When the limestone or dolomites are further compacted with heat and pressure, they enter a metamorphism process and become marbles. If the compaction is extreme, this is when the resulting marble can turn harder and denser.  Think of Greek or Italian marbles not getting to this point, hence them being softer, less dense and more porous.  This stage in the process establishes the difference between soft marble and hard marbles.

There is no scientifically proven answer as to why these harder marbles are coming from Indian quarries.

Maybe because they have been quarrying for much shorter than the 2,000 years that the Carrara mountains have been excavated from. Some have speculated that the Indian quarries have been untouched for so long that the minerals have been left beneath the crust of the earth to crystallize under heat and pressure for a longer period. Or it could simply just be due to the forces of nature over millions of years.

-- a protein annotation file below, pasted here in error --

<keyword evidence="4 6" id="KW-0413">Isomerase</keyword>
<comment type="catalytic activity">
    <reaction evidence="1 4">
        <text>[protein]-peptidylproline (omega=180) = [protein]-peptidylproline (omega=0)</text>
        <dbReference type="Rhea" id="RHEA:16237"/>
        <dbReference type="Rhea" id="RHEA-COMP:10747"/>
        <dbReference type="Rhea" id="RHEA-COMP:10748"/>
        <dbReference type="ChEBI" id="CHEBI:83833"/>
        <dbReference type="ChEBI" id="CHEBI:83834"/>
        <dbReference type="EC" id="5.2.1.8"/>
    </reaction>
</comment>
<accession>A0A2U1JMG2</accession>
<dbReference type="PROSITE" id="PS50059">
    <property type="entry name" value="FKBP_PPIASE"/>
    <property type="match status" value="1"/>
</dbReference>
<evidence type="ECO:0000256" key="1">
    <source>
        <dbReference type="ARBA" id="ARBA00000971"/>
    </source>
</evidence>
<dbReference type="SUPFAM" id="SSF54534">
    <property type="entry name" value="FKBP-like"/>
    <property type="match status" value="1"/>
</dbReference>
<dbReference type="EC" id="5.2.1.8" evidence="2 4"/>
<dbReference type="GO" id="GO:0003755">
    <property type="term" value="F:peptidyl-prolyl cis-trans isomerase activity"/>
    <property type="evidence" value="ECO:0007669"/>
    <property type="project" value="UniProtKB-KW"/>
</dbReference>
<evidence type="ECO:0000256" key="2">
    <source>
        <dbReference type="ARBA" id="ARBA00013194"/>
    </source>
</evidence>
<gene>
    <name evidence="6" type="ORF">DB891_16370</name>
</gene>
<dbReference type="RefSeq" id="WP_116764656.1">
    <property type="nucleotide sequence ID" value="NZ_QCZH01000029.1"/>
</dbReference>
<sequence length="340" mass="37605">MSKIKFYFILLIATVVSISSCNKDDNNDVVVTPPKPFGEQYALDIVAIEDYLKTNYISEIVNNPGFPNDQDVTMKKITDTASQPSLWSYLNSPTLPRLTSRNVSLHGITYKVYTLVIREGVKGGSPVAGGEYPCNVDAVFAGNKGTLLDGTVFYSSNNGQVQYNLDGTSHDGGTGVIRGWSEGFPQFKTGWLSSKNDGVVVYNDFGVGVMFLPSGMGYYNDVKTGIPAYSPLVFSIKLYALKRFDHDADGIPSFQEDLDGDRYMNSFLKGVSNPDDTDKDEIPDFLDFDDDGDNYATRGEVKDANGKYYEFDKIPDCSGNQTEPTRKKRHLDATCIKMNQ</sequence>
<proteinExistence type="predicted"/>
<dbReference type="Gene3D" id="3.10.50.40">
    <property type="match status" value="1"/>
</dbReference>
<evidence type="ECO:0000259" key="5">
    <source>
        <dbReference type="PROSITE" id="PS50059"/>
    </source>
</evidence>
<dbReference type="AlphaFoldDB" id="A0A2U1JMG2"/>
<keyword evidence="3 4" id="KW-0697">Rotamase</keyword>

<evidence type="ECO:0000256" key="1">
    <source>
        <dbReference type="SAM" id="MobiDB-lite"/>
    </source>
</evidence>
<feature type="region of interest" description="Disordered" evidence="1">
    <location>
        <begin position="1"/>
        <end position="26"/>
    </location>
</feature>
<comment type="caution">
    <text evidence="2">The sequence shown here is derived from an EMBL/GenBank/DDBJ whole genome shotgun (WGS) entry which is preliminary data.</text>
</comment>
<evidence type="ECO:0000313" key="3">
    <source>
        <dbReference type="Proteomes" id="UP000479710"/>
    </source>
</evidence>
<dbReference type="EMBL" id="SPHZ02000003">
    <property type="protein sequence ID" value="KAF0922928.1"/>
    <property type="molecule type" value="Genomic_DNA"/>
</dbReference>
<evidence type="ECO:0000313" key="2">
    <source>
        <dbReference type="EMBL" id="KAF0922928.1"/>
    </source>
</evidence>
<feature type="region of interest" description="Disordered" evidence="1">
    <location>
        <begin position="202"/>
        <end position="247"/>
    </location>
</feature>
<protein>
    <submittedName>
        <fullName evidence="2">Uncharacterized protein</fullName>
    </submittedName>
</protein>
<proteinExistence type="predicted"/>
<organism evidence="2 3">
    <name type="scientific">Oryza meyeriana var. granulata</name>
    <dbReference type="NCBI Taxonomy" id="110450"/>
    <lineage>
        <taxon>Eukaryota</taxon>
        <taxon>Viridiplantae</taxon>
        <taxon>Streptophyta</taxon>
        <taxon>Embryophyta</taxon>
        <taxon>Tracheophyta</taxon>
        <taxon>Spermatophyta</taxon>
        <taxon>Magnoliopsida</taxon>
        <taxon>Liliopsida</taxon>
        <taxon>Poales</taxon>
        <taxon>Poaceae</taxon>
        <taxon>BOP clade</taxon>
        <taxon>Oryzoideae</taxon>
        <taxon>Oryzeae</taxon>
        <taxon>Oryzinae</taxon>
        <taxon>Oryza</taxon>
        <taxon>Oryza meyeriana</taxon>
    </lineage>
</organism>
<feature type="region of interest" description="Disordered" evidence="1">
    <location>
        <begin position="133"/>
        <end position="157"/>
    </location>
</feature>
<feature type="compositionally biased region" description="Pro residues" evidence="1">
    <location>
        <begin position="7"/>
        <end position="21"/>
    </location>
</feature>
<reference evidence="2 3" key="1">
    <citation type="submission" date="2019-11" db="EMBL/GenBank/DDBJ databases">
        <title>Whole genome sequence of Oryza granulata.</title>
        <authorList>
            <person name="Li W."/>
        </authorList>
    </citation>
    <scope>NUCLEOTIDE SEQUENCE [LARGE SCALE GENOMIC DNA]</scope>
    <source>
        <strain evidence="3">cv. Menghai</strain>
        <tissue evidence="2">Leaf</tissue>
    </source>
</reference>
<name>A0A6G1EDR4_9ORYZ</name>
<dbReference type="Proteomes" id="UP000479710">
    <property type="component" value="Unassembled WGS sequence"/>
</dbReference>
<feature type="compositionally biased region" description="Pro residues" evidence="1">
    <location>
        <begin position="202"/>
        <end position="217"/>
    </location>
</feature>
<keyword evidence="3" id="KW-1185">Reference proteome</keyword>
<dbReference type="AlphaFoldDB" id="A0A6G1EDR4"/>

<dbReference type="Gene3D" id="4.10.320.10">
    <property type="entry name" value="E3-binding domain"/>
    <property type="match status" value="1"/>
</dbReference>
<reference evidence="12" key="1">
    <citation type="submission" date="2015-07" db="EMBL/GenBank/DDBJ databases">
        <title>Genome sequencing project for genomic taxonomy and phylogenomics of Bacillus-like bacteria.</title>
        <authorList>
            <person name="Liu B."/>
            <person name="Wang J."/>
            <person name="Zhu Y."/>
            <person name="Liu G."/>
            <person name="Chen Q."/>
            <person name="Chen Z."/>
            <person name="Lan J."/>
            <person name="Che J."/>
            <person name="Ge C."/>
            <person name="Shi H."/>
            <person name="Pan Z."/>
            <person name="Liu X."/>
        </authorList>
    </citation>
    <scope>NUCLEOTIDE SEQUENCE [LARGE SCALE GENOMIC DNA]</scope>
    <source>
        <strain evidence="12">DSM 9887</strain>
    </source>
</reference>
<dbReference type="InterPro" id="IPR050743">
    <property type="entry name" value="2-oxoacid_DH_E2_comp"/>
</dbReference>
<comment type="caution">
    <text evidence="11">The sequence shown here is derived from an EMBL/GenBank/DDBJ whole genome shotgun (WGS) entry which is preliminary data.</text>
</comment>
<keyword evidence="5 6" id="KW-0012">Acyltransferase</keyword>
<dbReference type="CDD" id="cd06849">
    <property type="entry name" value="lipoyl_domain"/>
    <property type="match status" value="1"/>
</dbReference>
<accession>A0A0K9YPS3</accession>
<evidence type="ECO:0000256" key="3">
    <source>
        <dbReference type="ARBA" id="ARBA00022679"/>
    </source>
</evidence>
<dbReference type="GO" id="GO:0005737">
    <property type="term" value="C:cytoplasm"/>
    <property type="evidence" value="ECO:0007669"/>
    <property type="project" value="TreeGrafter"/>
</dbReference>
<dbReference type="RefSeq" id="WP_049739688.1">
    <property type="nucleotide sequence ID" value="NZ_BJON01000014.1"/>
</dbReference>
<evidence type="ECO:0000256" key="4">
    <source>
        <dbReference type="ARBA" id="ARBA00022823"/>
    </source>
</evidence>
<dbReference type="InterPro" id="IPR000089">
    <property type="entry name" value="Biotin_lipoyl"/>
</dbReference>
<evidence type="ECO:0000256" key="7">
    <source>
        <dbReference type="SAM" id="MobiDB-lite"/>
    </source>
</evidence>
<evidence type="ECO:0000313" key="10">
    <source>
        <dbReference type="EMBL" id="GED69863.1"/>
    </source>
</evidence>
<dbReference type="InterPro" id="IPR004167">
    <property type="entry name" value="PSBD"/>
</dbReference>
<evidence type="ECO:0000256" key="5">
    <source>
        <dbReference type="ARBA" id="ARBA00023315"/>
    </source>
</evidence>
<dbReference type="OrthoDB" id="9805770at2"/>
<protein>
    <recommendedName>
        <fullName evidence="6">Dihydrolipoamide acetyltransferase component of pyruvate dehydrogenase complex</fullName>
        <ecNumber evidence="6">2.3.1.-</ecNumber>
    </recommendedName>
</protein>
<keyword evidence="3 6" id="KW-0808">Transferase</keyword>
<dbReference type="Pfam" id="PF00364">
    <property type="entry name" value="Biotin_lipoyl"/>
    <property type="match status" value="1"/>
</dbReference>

Not only do these harder marbles quarried in North India outperform the Greek and the Italian marbles but they come in such a wide variety of different colours and patterns. They are also the noticeably inexpensive option. Here’s what’s out in the market:

Fantasy Brown is a well known Indian hard marble amongst the industry.  Its makeup, performance and its type is summed up perfectly below, from the article Is Fantasy Brown a Marble or a Quartzite?.